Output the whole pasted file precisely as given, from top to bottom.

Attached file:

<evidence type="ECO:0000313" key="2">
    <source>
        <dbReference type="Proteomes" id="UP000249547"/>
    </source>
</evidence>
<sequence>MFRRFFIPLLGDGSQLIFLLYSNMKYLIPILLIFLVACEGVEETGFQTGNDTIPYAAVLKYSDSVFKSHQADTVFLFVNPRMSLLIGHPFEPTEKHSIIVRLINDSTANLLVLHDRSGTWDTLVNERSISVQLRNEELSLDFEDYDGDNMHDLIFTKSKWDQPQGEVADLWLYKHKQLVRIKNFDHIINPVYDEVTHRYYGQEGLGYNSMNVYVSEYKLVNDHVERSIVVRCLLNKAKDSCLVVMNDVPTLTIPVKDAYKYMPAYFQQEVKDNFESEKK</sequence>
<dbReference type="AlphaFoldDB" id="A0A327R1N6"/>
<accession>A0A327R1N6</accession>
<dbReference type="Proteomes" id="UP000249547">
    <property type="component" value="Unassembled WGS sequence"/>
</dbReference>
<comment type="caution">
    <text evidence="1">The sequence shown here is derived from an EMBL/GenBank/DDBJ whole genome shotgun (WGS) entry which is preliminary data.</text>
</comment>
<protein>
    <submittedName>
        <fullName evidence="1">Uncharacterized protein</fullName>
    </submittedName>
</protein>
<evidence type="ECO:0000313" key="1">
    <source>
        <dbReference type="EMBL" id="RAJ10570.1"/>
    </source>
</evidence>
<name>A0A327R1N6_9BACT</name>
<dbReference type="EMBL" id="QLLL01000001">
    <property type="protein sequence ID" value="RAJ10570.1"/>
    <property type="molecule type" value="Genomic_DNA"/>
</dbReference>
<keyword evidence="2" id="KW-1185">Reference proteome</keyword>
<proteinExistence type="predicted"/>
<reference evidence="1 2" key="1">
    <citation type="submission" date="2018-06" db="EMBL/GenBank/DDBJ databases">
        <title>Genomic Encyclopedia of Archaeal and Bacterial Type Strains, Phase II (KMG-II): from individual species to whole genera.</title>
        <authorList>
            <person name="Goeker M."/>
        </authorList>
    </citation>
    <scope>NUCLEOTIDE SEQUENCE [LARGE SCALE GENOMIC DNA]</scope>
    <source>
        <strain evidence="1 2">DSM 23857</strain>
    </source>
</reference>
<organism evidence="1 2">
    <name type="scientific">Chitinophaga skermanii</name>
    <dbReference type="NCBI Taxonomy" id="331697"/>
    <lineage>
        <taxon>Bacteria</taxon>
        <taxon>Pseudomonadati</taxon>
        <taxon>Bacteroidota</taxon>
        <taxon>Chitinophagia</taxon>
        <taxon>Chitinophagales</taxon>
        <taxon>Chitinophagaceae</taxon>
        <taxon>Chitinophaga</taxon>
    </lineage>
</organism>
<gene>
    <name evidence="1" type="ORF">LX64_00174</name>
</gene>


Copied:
<evidence type="ECO:0000313" key="2">
    <source>
        <dbReference type="Proteomes" id="UP000249547"/>
    </source>
</evidence>
<sequence>MFRRFFIPLLGDGSQLIFLLYSNMKYLIPILLIFLVACEGVEETGFQTGNDTIPYAAVLKYSDSVFKSHQADTVFLFVNPRMSLLIGHPFEPTEKHSIIVRLINDSTANLLVLHDRSGTWDTLVNERSISVQLRNEELSLDFEDYDGDNMHDLIFTKSKWDQPQGEVADLWLYKHKQLVRIKNFDHIINPVYDEVTHRYYGQEGLGYNSMNVYVSEYKLVNDHVERSIVVRCLLNKAKDSCLVVMNDVPTLTIPVKDAYKYMPAYFQQEVKDNFESEKK</sequence>
<dbReference type="AlphaFoldDB" id="A0A327R1N6"/>
<accession>A0A327R1N6</accession>
<dbReference type="Proteomes" id="UP000249547">
    <property type="component" value="Unassembled WGS sequence"/>
</dbReference>
<comment type="caution">
    <text evidence="1">The sequence shown here is derived from an EMBL/GenBank/DDBJ whole genome shotgun (WGS) entry which is preliminary data.</text>
</comment>
<protein>
    <submittedName>
        <fullName evidence="1">Uncharacterized protein</fullName>
    </submittedName>
</protein>
<evidence type="ECO:0000313" key="1">
    <source>
        <dbReference type="EMBL" id="RAJ10570.1"/>
    </source>
</evidence>
<name>A0A327R1N6_9BACT</name>
<dbReference type="EMBL" id="QLLL01000001">
    <property type="protein sequence ID" value="RAJ10570.1"/>
    <property type="molecule type" value="Genomic_DNA"/>
</dbReference>
<keyword evidence="2" id="KW-1185">Reference proteome</keyword>
<proteinExistence type="predicted"/>
<reference evidence="1 2" key="1">
    <citation type="submission" date="2018-06" db="EMBL/GenBank/DDBJ databases">
        <title>Genomic Encyclopedia of Archaeal and Bacterial Type Strains, Phase II (KMG-II): from individual species to whole genera.</title>
        <authorList>
            <person name="Goeker M."/>
        </authorList>
    </citation>
    <scope>NUCLEOTIDE SEQUENCE [LARGE SCALE GENOMIC DNA]</scope>
    <source>
        <strain evidence="1 2">DSM 23857</strain>
    </source>
</reference>
<organism evidence="1 2">
    <name type="scientific">Chitinophaga skermanii</name>
    <dbReference type="NCBI Taxonomy" id="331697"/>
    <lineage>
        <taxon>Bacteria</taxon>
        <taxon>Pseudomonadati</taxon>
        <taxon>Bacteroidota</taxon>
        <taxon>Chitinophagia</taxon>
        <taxon>Chitinophagales</taxon>
        <taxon>Chitinophagaceae</taxon>
        <taxon>Chitinophaga</taxon>
    </lineage>
</organism>
<gene>
    <name evidence="1" type="ORF">LX64_00174</name>
</gene>